Since the 1967 war some 450,000 Jewish settlers have moved into the West Bank and 235,000 into East Jerusalem creating 279 new settlements. I once heard the late Chief Rabbi Jonathan Sacks speaking passionately about peace emphasising repeatedly that “peace is in everyone’s interests”. But the truth of that is called in question if it means, without redress, you lose your land, your home, your olive groves and your schools (currently 44 Palestinian schools are due for demolition), all to make room for Israeli Jewish families. The pre-conditions for a two-State solution have disappeared.
Israel’s Minister of Defense, Yoav Galant, recently signed an agreement with Bezalel Smotrich, the ‘adjunct Minister of Defense’, giving Smotrich administrative authority over Area C, that is 60% of the West Bank - extracted for Religious Zionist Parties’ support for Netanyahu. A little over a year ago the Board of Deputies of British Jews described Smotrich, during a visit to the UK, as having “abominable views and hate-provoking ideology”. “Get back on the plane”, they wrote in a Hebrew tweet “and be remembered as a disgrace forever”. Five years ago Smotrich was advocating flooding the West Bank with settlers. Irrespective of how much control he will be able to exert over the territory, his annexationist intentions are obvious.
The international context is also changing. The bilateral deals that the Trump administration brokered between Israel and the frontline Arab States are fraying. Jordan’s Parliament has voted to expel the Israel ambassador after a typically provocative speech by Smotrich in front of a map showing Jordan as part of ‘Greater Israel’. “There is no such thing as a Palestinian nation. There is no Palestinian history. There is no Palestinian language,” he said in Paris on 19 March. And China’s unexpected intervention to reduce the enmity between Saudi Arabia and Iran is a new move in the Middle East with unknown consequences. Meanwhile Netanyahu has been doing the rounds in Europe to garner support.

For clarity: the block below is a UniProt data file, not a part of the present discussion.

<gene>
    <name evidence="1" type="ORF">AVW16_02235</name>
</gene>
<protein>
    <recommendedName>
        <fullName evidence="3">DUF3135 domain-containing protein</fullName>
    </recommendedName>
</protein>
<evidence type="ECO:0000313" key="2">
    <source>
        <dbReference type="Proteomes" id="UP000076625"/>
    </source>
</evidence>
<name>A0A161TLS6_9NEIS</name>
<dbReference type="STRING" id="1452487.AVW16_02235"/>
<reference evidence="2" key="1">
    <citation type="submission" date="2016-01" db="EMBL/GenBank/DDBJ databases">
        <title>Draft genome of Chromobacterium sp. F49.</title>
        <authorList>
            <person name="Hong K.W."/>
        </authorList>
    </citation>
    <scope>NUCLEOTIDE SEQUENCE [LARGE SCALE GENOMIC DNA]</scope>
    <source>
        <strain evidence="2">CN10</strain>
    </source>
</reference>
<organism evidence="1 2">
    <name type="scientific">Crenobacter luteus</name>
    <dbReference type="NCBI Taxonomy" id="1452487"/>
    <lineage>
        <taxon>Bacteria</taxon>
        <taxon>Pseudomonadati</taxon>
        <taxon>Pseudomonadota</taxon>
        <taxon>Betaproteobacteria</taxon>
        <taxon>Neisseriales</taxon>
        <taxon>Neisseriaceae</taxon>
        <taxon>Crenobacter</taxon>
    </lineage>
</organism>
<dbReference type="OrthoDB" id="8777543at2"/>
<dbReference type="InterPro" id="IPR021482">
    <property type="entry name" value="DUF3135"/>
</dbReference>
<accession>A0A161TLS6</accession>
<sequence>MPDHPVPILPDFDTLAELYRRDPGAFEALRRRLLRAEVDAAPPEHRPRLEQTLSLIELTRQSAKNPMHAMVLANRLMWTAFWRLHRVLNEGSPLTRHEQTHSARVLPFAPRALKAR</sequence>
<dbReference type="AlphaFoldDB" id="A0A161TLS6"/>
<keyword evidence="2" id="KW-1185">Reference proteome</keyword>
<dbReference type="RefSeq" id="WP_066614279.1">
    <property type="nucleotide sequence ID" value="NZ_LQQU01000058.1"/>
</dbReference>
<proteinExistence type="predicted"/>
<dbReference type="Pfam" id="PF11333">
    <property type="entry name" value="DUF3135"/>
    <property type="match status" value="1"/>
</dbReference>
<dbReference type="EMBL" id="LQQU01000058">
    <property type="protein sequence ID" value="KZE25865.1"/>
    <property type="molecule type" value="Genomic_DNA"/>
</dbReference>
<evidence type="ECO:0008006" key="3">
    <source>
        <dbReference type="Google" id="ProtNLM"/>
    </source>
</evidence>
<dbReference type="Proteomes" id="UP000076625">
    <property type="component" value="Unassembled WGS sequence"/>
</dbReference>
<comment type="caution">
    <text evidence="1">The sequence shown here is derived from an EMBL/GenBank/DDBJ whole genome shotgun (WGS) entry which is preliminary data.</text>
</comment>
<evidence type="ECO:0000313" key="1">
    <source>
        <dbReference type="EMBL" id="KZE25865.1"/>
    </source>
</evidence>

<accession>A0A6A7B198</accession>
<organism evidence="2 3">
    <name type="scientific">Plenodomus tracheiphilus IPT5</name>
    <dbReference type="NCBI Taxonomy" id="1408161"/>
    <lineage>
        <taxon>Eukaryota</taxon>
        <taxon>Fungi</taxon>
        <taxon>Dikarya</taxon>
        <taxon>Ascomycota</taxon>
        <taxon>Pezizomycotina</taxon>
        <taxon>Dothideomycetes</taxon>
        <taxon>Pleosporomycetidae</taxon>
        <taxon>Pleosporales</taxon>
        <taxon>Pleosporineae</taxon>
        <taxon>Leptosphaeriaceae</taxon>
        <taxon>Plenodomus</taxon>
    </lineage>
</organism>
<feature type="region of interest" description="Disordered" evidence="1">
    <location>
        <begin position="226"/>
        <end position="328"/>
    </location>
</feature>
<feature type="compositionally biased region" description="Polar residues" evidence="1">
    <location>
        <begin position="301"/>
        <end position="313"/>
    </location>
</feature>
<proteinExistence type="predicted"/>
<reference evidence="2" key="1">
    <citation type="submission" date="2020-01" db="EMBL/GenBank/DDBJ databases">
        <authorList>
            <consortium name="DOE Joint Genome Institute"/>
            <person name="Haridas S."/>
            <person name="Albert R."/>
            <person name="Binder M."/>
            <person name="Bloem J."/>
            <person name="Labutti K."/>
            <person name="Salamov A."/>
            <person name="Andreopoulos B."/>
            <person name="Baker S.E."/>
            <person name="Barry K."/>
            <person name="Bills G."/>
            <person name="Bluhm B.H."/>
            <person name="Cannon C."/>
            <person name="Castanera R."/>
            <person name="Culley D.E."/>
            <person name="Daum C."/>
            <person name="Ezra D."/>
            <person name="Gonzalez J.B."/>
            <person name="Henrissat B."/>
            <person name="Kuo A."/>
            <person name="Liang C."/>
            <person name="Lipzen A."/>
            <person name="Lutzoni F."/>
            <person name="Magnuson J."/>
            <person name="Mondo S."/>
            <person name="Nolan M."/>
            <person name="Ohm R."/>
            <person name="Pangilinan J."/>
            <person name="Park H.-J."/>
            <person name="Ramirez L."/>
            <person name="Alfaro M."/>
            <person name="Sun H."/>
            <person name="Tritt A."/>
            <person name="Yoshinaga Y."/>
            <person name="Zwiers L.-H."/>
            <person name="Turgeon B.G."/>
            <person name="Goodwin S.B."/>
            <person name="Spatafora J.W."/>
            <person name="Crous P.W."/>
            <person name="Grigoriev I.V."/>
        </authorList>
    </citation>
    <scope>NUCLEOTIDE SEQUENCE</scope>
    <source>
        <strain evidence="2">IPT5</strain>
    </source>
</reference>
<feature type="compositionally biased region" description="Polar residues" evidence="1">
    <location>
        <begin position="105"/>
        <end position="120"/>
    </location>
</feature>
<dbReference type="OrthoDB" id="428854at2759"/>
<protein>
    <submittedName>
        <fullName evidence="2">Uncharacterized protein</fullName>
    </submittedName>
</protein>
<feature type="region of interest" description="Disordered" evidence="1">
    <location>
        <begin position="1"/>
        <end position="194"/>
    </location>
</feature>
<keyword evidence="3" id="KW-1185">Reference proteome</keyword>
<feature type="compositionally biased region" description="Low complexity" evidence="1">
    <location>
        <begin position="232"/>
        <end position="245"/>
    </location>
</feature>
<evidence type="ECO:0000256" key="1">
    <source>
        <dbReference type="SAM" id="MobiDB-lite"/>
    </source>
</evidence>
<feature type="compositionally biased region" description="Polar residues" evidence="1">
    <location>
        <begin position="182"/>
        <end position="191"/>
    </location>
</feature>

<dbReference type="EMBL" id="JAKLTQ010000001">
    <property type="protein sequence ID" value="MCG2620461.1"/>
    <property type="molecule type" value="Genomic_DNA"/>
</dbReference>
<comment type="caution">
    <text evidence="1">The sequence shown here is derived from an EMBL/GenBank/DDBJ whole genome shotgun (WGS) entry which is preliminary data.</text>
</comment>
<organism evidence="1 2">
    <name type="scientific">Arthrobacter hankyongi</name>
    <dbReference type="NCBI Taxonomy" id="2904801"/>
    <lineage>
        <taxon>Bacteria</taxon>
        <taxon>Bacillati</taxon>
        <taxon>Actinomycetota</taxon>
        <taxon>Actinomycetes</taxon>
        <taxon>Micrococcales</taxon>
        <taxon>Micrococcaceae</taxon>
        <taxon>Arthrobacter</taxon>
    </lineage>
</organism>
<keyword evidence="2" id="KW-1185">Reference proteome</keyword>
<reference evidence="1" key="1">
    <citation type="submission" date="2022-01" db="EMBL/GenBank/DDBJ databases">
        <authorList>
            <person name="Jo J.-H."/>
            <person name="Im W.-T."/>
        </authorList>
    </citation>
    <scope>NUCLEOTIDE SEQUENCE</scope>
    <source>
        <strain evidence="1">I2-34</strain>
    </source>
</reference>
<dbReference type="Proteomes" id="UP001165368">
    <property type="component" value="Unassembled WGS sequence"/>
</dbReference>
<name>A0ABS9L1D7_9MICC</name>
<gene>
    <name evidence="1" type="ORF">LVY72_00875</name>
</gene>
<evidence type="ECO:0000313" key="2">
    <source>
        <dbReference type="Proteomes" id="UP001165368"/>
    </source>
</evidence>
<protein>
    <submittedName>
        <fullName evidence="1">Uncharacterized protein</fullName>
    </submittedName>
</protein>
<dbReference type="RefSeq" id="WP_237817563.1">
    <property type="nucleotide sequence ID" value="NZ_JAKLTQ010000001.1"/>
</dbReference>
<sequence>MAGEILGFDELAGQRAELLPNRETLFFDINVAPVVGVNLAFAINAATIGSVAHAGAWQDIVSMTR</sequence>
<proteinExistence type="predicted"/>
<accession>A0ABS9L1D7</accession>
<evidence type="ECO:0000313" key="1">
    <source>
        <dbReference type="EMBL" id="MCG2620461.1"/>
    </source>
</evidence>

Here, Rishi Sunak is echoing Biden’s mild diplomacy, speaking of the importance of ‘shared democratic values”. In December 2022, he told the Conservative Friends of Israel that Britain’s relations with Israel had ‘never been stronger’. Reading the 2030 Roadmap for UK-Israel bilateral relations, signed on 21 March by the Foreign, Commonwealth and Development Office and the Ministry of Foreign Affairs of the State of Israel, you can see what he means. It commits to seeking a very wide-ranging partnership including trade, development, defense and security. To say the least, it is unfortunate timing. Foreign Minister Cleverly’s roadmap gives no hint of the cliff edge ahead nor that Israel is in - the INSS’ words - “a looming crisis”.
After massive national demonstrations last Sunday provoked by the Minister of Defense’s sacking, a general strike with disruption of Tel Aviv airport and major ports shut down by striking workers, Netanyahu announced yesterday he was postponing the new legislation. It is not enough. Ultra-nationalists were already counter-demonstrating Monday night with violence threatened. Netanyahu is caught in a trap of his own making: requiring concessions to both anti-reformers, delaying until May with less drastic legislation, and pro-reform, granting his extremist National Defense Director, Ben Gvir’s demand for a new civil ‘national guard’.
Netanyahu may continue to push for a decisive attack on Iranian nuclear facilities hoping to close ranks behind his inherently unstable coalition government. Iran is fast moving towards sufficient enriched uranium to make a nuclear warhead, and fear of the threat of nuclear proliferation is shared with Western allies. But whatever his next move to prop up his political house of cards, it is unlikely to reduce conflict or be without consequences for the Middle East.
See also TheArticle 28/03/2023